Tuesday, September 13, 2011

Grab a hanky

Posted on Facebook on Friday, January 21, 2011 at 8:45pm
Tonight I went with C to play bingo and eat pizza.  In a five-year-old's world, this is about as exciting as you can possibly imagine.  She was so thrilled to get to go.  I had a feeling we wouldn't win at bingo.  Let's face it, nine games and 150 people playing...the odds aren't exactly in our favor.  But I bought a bag of M&Ms, so no matter what happened, C would feel she came out ahead.  Before the game started, the PTA president went up to whisper into the microphone about some PTA business.  Despite numerous requests to speak up, she continued to speak only to the people at the front table...apparently a resolution of some sort passed that involved $22K?  Oh well, things moved along.  We had a great time, snuggling, learning how to use the dabber, talking to the families around us, and generally enjoying life.  We scoured the cards, hoping for the number, and rejoicing each time we found one.  We came close, but we never managed to win.  Each time C clapped for the lucky winner (even though the sour people around us refused).  C just kept saying, "All that matter is we're here having fun!"

At the end, the children were asked to line up at the base of the stage.  The PTA VP said, "Every child who came tonight will get a prize if they cluster around the steps to the stage.  C and several other small children were at the side of the stage.  The bigger children (read middle school) clustered in the middle.  The parents began tossing candy and spirit wear out to the middle of the crowd, totally ignoring the sides.  The large kids in the middle jumped and knocked into the other kids, knocking them over.  C was thrown to the ground, which was rather horrifying to watch as I was on the other side of the cafeteria.  She picked herself up, hurt but unbroken.  One of the parents throwing items noticed the skirmish on the side, looked straight at C and the little boy beside her, and tossed a couple of pieces of candy to them.  The big kids on their left again shoved them over and greedily grabbed the candy.  By the time C and the little boy next to her picked herself up, there was nothing left.  The parent on the stage just looked at them and shrugged.

I know they are kids, and I know this is normal for kids, although it seemed a bit brutish.  I wouldn't have minded if C hadn't gotten anything had the woman not clearly made the announcement about all kids getting a treat.  Poor C got nothing except a bruise.  She came back to me, chin quivering, but determined to put on a brave face.  "Mommy," she said, "I'm not going to cry.  It's been a good Friday.  I am disappointed I didn't get anything, but it's OK."  I thought, "Please don't look at me, because I'M going to cry."  I can't help it.  She's five.  She deserves SOMETHING after that pronouncement!  She looked into my face, stuffed her fingers in her mouth, and wailed, "They wouldn't even look at me!  I tried so hard, I stood on the side and waited my turn, but they ignored me."  I am embarrassed to say I lost it myself for a moment.  Her disappointment and misery was just too much for me.  It's not the candy.  I can buy her candy.  She is taught to use her manners, to wait her turn, to behave and share, and then when she demonstrates her manners, she's stiffed because this time mob mentality and might are rewarded.  Don't get me wrong - I think kids have to learn difficult lessons, and we had a great talk on the way home about how sometimes you may not get a reward, but that doesn't mean you shouldn't practice your best manners at all time.  But to be knocked about and trampled by older kids...ignored by those giving treats...to be left out is really painful.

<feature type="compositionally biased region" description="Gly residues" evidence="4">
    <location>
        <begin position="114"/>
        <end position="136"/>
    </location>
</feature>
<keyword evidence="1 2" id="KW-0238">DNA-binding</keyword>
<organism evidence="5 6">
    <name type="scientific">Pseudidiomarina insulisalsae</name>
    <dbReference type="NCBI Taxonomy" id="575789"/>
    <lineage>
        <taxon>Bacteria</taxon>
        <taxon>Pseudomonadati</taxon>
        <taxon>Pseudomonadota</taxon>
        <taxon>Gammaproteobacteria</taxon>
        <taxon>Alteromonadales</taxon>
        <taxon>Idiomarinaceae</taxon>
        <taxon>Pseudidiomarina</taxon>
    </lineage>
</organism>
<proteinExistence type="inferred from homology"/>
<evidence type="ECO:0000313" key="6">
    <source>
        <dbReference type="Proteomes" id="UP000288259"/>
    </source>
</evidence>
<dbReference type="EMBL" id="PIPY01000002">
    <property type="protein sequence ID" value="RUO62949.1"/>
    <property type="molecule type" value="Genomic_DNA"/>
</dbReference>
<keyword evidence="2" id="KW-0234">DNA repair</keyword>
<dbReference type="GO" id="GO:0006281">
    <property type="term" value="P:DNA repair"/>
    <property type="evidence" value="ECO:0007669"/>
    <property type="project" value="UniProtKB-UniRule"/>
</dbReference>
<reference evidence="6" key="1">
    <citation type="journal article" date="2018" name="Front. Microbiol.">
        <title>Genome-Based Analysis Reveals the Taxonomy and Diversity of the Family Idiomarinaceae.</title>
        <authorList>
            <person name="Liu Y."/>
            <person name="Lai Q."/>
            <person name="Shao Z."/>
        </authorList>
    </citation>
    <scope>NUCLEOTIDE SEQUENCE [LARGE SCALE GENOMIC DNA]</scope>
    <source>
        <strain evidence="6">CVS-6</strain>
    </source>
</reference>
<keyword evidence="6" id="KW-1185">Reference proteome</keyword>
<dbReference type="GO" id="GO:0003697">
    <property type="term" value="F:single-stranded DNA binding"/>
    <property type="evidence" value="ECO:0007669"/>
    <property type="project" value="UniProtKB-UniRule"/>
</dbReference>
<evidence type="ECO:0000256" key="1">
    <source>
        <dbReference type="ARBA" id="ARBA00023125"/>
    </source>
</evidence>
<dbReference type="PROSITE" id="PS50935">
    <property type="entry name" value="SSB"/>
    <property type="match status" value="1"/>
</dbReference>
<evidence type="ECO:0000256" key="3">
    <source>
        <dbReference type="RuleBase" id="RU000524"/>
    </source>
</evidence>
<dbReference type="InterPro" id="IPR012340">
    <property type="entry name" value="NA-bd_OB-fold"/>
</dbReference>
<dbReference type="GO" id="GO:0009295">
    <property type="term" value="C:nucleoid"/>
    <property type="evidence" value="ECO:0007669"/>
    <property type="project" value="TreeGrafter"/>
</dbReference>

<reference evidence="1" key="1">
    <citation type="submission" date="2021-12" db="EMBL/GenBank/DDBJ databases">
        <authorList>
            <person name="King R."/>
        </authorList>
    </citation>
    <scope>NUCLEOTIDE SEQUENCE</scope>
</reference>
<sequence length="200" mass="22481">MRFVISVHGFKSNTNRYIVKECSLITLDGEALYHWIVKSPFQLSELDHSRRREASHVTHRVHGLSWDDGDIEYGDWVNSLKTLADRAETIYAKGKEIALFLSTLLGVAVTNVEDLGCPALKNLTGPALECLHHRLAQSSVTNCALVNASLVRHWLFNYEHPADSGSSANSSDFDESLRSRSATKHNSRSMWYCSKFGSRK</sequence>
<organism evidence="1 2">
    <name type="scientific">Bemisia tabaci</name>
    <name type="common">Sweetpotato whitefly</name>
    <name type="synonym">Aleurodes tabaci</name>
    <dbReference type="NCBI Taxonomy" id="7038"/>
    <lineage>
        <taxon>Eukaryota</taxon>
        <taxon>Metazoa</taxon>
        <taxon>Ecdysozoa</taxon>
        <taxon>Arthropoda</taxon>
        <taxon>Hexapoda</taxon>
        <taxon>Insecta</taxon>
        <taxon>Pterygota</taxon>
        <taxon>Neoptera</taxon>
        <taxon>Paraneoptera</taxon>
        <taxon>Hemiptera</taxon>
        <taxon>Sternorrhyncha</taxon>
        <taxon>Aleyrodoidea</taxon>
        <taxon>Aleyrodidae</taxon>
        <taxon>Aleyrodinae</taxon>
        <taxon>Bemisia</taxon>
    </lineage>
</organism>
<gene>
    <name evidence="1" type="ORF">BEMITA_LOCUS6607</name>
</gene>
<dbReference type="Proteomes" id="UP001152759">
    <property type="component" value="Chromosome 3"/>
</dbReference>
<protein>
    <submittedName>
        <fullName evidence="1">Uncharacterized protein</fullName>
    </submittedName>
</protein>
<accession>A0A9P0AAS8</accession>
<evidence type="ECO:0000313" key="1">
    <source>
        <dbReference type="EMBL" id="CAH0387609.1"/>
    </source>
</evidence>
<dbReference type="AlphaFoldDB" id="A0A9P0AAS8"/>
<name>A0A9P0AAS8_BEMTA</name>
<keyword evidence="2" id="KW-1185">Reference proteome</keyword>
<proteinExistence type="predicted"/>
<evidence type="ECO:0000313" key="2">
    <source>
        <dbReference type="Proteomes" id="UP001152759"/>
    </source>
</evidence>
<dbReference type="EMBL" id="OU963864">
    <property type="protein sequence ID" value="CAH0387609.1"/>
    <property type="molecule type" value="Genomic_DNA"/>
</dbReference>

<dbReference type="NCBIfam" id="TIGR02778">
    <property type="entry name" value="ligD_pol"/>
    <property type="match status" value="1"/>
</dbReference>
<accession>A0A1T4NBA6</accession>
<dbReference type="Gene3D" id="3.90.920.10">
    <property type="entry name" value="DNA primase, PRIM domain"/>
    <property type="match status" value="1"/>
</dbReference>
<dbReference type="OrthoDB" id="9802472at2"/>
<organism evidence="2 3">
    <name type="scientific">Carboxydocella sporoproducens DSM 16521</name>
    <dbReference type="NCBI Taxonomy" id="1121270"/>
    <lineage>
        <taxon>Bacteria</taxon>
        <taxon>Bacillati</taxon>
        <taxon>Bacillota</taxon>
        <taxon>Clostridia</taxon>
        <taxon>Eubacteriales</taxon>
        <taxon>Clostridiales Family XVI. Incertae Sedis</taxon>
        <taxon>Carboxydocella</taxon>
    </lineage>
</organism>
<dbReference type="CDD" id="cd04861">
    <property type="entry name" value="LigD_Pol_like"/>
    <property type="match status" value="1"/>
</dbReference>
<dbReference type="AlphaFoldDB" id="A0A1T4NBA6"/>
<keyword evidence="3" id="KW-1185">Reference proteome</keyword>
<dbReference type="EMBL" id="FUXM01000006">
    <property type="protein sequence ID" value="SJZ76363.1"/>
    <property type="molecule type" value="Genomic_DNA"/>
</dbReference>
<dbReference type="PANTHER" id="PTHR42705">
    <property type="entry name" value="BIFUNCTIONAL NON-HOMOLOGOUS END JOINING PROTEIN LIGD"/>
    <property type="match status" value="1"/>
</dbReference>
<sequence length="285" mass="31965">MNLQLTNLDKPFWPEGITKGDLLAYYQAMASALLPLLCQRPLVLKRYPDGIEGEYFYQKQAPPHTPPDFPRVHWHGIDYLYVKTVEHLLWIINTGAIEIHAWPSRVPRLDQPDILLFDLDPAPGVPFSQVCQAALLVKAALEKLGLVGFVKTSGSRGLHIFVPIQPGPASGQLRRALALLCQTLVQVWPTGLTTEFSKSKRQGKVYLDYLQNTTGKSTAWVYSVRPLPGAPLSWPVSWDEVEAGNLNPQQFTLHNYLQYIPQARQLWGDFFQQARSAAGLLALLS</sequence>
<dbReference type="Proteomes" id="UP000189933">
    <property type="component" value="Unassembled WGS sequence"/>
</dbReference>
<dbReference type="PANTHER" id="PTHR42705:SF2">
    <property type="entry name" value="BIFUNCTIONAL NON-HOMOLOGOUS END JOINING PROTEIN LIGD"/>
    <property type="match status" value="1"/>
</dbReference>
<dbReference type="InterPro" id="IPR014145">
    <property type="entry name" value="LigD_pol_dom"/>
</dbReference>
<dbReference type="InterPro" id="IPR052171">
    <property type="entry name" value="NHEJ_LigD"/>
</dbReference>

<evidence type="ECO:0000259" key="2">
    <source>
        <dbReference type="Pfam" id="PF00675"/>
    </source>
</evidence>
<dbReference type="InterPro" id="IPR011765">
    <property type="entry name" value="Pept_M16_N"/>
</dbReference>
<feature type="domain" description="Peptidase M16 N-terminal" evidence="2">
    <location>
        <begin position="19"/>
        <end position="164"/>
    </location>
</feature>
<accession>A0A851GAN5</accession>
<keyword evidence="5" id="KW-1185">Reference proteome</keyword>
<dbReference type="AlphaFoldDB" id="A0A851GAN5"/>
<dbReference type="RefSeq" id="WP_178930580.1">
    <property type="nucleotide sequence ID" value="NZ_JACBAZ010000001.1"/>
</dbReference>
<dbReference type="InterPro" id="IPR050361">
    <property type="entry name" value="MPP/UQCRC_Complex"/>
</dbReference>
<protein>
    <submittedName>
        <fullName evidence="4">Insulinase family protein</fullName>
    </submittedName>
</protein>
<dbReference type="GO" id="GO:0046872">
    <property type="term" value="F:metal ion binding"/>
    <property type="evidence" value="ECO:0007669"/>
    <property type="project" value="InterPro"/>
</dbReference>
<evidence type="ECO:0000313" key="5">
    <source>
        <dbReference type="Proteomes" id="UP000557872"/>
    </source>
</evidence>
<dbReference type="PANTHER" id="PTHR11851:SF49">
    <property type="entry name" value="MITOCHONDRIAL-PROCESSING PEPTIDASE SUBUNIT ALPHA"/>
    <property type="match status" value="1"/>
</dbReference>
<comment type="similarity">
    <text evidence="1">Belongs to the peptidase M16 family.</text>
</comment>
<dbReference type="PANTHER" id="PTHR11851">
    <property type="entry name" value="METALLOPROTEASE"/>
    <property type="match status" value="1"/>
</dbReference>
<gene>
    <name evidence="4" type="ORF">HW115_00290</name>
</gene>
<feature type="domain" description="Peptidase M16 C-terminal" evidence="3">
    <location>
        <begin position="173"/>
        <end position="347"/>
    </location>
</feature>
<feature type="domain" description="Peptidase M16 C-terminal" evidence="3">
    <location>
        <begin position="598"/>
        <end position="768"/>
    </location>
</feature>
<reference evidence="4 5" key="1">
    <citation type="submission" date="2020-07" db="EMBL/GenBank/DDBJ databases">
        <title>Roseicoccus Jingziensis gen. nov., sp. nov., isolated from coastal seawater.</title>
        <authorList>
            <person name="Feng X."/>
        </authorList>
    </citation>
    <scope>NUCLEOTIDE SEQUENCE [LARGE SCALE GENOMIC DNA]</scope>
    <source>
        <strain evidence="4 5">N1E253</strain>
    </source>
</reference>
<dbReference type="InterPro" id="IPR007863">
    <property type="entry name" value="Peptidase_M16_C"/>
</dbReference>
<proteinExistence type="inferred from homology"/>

The positive to this story is that as she sobbed on my shoulder, kids suddenly materialized all around her offering a piece of starburst candy or a lollipop.  She accepted a few pieces, thanking each child.  Then she started directing children to the little boy at the end of the table who also didn't get anything.  Other kids around suddenly began checking with each other: "Did you get anything?  Here, I got two pieces..." etc.  I have to admit, I was nearly undone again.  Darned hormones!

Kids have to learn that things don't always go their way.  There is an appropriate time for each type of behavior.  I also believe you shouldn't knock over or beat up other kids, especially smaller kids.  I'm not a helicopter parent.  But still, watching my child in that surging and trampling mob was upsetting!  Maybe it's just something parents have to get used to, but I sure do not want to see that again!  But I am gratified to see the generous spirit of some of those children.  Shows they have good parents!  Makes you wonder where the kids of those PTA parents were...

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